Oklahoma

If you want to get to the GOP retreat, you have to get through Kathryn Lyons first
The road to Baltimore goes through Heard on the Hill

Oklahoma Rep. Tom Cole shows off his reading materials for Thursday’s bus ride to the House Republicans’ retreat in Baltimore. (Bill Clark/CQ Roll Call)

HOH presents: the ultimate congressional fantasy football juggernaut
Here are the current and former members of Congress who would dominate

Then-Rep. Jon Runyan, R- N.J. left, blocks for the “Mean Machine” team at the Congressional Football Game for Charity, which pits congressmen against police, in 2011. In the background is then-Rep. Heath Shuler, D-N.C. (Chris Maddaloni/CQ Roll Call file photo)

Have you ever wondered which current or former members of Congress would make the ideal fantasy football team? Well, we’ve got you covered.

For hardcore football fans, playing fantasy can be an exercise in cognitive dissonance. If you are a Baltimore Ravens fan who has Ben Roethlisberger at quarterback, you have to pray the Steelers QB throws four TDs while the rest of the team plays like garbage. But there is no better feeling than agonizing over setting the perfect lineup and then watching your team light up your enemy, er, opponent. And for perhaps the ultimate in cognitive dissonance, Heard on the Hill presents the All-Congress fantasy football team.

House Republicans to discuss path back to majority at Baltimore retreat
GOP members to talk politics and policy Thursday through Saturday at their delayed annual retreat

Indiana Rep. Susan W. Brooks, the House Republicans’ campaign recruitment chair, said she’s excited to discuss politics at the GOP retreat in Baltimore that starts Thursday. (Sarah Silbiger/CQ Roll Call file photo)

Fresh off two crucial special election wins in North Carolina, House Republicans head to Baltimore on Thursday for their delayed annual retreat, prepared to spend some quality time discussing how they plan to win back the majority in 2020.

Some of that planning will most certainly involve policy discussions about contrasting their proposals on jobs and the economy, health care, technology, energy and the environment, and other issues with what they often refer to as the Democrats’ “socialist” ideas. But a good chunk of the gathering, which will run from Thursday afternoon through Saturday morning, will be about assessing the political landscape. 

Draft stopgap would protect Ukraine aid, deny wall flexibility
Draft CR doesn’t grant administration request to use CBP funds to build sections of southern border wall outside of Rio Grande Valley Sector

North Carolina Highway 12 leading onto Hatteras Island is covered with sand after Hurricane Dorian hit the area on Sept. 6. The draft stopgap spending bill being circulated by Democrats would accommodate a White House request to speed up disaster relief spending for Dorian cleanup as other tropical disturbances still threaten. (Mark Wilson/Getty Images)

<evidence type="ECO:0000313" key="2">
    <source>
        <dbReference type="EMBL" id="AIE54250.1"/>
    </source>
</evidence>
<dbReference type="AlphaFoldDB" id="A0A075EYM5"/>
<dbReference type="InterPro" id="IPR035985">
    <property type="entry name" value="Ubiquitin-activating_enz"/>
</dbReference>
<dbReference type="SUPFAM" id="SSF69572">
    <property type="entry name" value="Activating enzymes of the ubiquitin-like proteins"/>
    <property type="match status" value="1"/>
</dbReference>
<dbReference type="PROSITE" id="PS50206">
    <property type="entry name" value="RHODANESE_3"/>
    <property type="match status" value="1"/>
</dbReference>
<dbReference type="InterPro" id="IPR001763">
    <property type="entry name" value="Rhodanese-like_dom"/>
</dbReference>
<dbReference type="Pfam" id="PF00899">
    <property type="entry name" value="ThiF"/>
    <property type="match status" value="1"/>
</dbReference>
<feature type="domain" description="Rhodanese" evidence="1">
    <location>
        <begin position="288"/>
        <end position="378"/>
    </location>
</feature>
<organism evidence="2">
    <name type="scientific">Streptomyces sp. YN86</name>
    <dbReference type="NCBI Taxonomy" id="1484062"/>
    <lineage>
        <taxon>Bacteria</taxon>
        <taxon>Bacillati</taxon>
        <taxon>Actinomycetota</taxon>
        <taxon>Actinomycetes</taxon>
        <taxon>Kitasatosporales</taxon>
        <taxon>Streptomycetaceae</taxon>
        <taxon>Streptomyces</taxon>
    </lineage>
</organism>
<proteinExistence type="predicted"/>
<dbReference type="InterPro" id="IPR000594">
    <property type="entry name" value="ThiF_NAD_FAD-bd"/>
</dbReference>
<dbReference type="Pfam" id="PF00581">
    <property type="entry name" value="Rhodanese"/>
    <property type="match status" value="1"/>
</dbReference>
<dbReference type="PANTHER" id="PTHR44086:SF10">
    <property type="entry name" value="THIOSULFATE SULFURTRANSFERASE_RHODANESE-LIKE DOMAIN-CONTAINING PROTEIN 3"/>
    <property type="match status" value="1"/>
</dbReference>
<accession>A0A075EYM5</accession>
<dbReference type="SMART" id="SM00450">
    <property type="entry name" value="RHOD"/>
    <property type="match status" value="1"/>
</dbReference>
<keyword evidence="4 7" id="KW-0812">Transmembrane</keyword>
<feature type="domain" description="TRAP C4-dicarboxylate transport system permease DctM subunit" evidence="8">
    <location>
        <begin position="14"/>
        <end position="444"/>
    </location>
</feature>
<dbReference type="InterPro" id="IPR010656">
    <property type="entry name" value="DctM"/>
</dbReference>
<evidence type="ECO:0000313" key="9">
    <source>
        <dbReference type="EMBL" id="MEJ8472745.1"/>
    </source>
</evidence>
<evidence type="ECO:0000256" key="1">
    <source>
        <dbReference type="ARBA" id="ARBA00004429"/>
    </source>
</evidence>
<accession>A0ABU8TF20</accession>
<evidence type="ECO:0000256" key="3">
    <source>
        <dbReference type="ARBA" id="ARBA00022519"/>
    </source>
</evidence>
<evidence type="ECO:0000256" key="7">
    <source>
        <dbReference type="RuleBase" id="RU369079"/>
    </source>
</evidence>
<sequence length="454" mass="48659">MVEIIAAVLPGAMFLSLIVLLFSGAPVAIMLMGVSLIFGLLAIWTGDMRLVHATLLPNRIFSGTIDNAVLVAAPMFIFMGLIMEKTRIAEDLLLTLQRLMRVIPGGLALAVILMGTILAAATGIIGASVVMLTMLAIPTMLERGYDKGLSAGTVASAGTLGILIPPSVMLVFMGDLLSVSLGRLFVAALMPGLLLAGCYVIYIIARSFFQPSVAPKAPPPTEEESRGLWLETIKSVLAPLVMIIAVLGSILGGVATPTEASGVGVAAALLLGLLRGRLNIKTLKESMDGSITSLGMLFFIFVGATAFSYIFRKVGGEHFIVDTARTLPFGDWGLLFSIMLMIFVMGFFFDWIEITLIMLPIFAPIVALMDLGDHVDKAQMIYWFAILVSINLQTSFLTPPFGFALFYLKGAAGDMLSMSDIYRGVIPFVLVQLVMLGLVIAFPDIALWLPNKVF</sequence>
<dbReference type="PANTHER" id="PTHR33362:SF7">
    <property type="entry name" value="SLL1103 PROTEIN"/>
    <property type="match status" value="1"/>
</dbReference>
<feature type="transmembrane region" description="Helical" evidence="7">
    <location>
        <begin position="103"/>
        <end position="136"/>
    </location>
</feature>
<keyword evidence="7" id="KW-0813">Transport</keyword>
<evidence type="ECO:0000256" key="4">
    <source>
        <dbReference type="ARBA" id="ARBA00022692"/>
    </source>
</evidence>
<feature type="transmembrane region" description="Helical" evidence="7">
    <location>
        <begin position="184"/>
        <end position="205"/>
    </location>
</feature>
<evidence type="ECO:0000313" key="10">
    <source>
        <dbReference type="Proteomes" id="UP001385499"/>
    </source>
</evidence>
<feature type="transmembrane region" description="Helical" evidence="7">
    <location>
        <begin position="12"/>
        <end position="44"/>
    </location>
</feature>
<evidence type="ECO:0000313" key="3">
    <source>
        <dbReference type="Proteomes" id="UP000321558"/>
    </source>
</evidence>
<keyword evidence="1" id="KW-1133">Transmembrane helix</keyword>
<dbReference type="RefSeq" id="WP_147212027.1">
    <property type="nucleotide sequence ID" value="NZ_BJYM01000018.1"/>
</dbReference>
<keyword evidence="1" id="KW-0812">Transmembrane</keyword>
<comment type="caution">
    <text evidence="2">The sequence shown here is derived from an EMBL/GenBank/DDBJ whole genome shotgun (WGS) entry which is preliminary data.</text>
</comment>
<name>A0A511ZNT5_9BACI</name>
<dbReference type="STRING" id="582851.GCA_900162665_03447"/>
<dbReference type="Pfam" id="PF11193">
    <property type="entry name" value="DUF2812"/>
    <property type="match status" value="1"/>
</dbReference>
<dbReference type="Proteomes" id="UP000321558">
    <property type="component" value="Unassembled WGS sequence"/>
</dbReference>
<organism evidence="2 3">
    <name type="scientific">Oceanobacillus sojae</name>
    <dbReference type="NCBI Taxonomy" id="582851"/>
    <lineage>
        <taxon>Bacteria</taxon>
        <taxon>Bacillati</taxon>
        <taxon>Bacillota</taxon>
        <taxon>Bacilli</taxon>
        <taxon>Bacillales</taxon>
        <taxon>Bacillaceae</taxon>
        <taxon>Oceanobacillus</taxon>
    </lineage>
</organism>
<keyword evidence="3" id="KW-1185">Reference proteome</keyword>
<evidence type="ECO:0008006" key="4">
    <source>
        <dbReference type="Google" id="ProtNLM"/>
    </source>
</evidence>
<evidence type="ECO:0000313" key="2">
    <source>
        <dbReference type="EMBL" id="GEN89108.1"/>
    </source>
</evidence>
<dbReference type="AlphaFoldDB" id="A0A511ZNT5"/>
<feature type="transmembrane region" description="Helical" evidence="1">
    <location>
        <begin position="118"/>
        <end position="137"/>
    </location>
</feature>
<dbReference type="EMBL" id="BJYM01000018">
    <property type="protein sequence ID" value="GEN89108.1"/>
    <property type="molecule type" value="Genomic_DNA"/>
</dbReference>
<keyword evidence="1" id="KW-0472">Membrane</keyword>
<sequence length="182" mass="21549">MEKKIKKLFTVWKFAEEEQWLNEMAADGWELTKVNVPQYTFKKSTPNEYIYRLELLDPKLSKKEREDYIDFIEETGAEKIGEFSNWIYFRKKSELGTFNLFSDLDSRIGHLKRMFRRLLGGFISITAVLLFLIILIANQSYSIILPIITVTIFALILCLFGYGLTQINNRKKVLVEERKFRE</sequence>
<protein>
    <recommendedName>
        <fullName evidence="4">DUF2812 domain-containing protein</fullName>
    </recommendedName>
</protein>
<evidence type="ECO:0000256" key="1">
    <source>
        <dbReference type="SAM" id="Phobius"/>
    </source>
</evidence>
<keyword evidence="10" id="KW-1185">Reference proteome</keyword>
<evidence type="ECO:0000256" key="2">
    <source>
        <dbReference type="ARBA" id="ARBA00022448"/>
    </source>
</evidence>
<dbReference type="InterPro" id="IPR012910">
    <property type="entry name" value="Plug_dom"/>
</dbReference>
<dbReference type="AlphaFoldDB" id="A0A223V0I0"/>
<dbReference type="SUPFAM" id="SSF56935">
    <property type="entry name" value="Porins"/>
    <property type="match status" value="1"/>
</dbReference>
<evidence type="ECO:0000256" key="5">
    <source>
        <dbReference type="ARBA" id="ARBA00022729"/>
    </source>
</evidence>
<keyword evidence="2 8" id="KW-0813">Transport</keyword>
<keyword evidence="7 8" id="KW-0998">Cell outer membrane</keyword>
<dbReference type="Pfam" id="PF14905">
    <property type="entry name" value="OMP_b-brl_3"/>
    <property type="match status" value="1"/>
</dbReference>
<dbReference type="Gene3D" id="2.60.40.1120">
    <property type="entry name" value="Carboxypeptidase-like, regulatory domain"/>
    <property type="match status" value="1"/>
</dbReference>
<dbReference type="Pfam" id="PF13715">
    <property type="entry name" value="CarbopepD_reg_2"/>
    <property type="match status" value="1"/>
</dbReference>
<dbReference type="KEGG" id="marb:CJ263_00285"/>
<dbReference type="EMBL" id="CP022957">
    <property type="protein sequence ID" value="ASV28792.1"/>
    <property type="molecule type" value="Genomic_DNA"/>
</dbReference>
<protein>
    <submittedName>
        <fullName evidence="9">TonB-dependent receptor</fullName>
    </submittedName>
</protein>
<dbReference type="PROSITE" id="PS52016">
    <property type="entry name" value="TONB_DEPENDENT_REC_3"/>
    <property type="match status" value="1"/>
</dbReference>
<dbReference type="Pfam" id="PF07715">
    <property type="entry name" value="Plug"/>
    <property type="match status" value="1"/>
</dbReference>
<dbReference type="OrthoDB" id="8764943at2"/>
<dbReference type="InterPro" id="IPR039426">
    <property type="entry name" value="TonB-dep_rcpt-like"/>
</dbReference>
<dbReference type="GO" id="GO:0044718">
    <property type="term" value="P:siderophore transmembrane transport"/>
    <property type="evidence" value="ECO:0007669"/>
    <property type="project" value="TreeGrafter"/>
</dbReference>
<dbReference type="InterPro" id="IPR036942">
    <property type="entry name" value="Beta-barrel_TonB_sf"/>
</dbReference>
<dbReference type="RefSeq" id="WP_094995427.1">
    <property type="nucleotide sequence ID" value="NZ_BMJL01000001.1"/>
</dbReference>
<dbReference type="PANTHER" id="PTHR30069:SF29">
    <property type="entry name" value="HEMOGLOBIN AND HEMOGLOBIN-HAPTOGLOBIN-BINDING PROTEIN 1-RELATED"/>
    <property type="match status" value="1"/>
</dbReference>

The measure would also accommodate a White House request to allow an increased rate of disaster relief spending as cleanup from Hurricane Dorian continues and other tropical disturbances still threaten

House Democrats are circulating a draft stopgap spending bill to fund government agencies beyond the Sept. 30 end of the fiscal year that would prevent the White House from blocking military assistance to Ukraine and money for a variety of foreign aid-related programs.

Freshman Democrats to chairs: Follow PAYGO, get CBO scores before markups
Letter led by Rep. Sharice Davids asks House committee chairs to ensure legislation does not add to deficit

Kansas Rep. Sharice Davids and nine other House Democratic freshmen want committee chairs to adhere to PAYGO rules and offset legislation that would increase the deficit. (Tom Williams/CQ Roll Call file photo)

Ten moderate Democratic freshmen are sending a letter Wednesday to House committee chairs asking that their panels better adhere to the chamber’s rule for offsetting legislation that would add to the deficit. 

Back in the majority for the first time in eight years, Democrats kicked off the 116th Congress by reinstating a pay-as-you-go, or PAYGO, provision in House rules. Under the provision, legislation that would increase the deficit must be offset by spending cuts or revenue increases.

White House asks Congress to fund Dubai expo, farmer payouts
The request also includes billions for border wall and space defense